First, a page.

This is a "story" I should have read years ago. (sigh) But I never had a way to read e-books. Now I can.. so I ran right to Michaels to side stories, this one and The Death of Joan of Arc, and bought them!  That, of course means Joan of Arc is next to read!!  They are short, and I wouldn't read them if you didn't read or at least know about Michael's series The Alchemyst.  They are for young adults..I guess at my ripe old age, as far as reading goes, I am still a young adult..because I love those books and loved this story and have no doubt I will love the Death of Joan of Arc.

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Something extra: About the author who I think is such a wonderful writer.


   Michael Scott

Biography
"Some stories wait their turn to be told, others just tap you on the shoulder and insist you tell them."
By one of those wonderful coincidences with which life is filled, I find that the first time the word alchemyst--with a Y--appears in my notes is in May 1997. Ten years later, almost to the day, The Alchemyst, the first book in the Nicholas Flamel series, will be published in May.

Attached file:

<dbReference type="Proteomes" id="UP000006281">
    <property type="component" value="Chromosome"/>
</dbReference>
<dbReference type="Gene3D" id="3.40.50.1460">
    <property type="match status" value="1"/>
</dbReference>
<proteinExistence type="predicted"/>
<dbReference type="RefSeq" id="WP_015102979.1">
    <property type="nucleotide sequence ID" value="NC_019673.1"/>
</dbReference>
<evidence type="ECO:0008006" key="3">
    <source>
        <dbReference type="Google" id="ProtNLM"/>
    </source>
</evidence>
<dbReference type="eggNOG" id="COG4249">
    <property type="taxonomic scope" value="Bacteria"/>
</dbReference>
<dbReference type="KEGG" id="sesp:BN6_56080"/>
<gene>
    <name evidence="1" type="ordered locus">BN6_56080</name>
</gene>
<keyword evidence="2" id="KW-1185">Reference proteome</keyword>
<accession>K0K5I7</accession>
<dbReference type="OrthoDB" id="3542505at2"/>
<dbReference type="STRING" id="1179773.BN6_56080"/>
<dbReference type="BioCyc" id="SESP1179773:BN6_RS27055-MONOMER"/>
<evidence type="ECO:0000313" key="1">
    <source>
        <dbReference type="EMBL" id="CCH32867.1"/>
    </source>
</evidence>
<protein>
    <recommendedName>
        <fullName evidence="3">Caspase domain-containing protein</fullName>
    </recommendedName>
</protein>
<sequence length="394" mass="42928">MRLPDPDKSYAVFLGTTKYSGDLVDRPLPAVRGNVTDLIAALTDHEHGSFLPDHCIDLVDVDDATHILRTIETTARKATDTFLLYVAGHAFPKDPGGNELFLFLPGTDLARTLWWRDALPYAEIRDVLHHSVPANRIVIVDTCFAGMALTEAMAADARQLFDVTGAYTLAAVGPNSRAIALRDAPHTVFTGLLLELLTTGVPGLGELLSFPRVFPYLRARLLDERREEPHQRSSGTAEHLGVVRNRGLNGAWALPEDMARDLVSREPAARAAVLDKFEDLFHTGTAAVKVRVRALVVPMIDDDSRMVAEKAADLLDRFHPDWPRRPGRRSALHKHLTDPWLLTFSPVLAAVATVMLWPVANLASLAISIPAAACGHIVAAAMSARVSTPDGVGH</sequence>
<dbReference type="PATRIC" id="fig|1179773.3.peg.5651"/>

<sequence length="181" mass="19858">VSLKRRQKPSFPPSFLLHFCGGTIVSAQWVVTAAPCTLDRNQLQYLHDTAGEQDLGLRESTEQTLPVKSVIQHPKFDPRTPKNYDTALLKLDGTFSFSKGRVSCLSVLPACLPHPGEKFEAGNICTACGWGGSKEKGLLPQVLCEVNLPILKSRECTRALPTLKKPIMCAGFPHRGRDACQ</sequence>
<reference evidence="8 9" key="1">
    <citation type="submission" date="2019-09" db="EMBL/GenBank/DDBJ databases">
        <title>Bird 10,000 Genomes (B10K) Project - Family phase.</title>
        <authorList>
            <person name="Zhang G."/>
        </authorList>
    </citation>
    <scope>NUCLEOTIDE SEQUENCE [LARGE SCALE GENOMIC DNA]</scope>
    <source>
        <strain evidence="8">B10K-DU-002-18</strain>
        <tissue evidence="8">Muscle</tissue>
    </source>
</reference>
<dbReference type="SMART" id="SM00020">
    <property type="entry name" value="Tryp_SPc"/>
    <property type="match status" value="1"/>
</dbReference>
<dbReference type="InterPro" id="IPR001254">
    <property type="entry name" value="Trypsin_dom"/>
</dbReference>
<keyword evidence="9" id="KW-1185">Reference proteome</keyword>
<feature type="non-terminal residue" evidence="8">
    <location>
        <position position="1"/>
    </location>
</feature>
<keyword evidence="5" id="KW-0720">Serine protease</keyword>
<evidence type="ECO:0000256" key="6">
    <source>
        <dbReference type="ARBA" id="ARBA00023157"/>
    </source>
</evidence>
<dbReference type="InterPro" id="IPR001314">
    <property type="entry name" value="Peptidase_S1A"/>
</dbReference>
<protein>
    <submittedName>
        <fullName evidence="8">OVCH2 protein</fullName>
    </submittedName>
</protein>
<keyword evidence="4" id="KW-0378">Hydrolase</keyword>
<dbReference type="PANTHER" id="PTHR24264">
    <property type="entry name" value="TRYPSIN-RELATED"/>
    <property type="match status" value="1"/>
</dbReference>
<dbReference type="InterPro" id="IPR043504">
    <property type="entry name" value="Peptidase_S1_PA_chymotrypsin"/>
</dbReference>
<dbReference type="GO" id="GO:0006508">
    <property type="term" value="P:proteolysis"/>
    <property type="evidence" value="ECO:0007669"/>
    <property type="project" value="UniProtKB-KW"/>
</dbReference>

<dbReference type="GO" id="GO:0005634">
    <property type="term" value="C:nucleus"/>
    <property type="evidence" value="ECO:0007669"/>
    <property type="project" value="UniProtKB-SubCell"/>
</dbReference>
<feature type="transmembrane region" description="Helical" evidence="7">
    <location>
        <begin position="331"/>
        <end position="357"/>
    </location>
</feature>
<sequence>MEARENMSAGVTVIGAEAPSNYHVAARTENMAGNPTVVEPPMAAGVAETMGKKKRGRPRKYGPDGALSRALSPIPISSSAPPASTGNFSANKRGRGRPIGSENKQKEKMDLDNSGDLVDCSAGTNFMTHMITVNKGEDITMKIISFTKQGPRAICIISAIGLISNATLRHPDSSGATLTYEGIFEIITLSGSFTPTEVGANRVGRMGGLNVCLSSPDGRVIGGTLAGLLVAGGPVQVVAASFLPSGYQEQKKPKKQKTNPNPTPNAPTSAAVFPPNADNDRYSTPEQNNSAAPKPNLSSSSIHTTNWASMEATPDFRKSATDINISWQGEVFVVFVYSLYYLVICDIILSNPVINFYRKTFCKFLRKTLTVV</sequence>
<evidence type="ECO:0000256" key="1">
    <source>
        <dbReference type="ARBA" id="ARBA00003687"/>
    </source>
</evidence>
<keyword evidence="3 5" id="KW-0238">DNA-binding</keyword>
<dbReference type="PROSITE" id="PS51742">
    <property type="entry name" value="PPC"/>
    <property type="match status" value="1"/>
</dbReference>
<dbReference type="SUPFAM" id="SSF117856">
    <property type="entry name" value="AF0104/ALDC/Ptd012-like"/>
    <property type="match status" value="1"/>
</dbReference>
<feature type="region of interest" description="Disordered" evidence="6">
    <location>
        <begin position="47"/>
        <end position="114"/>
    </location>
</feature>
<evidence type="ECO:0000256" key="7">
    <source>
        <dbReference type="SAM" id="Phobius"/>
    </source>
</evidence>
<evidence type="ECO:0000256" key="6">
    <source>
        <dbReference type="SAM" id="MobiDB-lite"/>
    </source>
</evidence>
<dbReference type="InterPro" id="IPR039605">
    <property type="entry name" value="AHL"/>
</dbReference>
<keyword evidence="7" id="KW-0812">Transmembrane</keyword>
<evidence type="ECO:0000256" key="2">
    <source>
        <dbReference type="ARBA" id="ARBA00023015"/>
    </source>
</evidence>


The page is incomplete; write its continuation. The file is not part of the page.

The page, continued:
Every writer I know keeps a notebook full of those ideas, which might, one day, turn into a story. Most writers know they will probably never write the vast majority of those ideas. Most stories wait their turn to be told, but there are a few which tap you on the shoulder and insist on being told. These are the stories which simply will not go away until you get them down on paper, where you find yourself coming across precisely the research you need, or discovering the perfect character or, in my case, actually stumbling across Nicholas Flamel's house in Paris.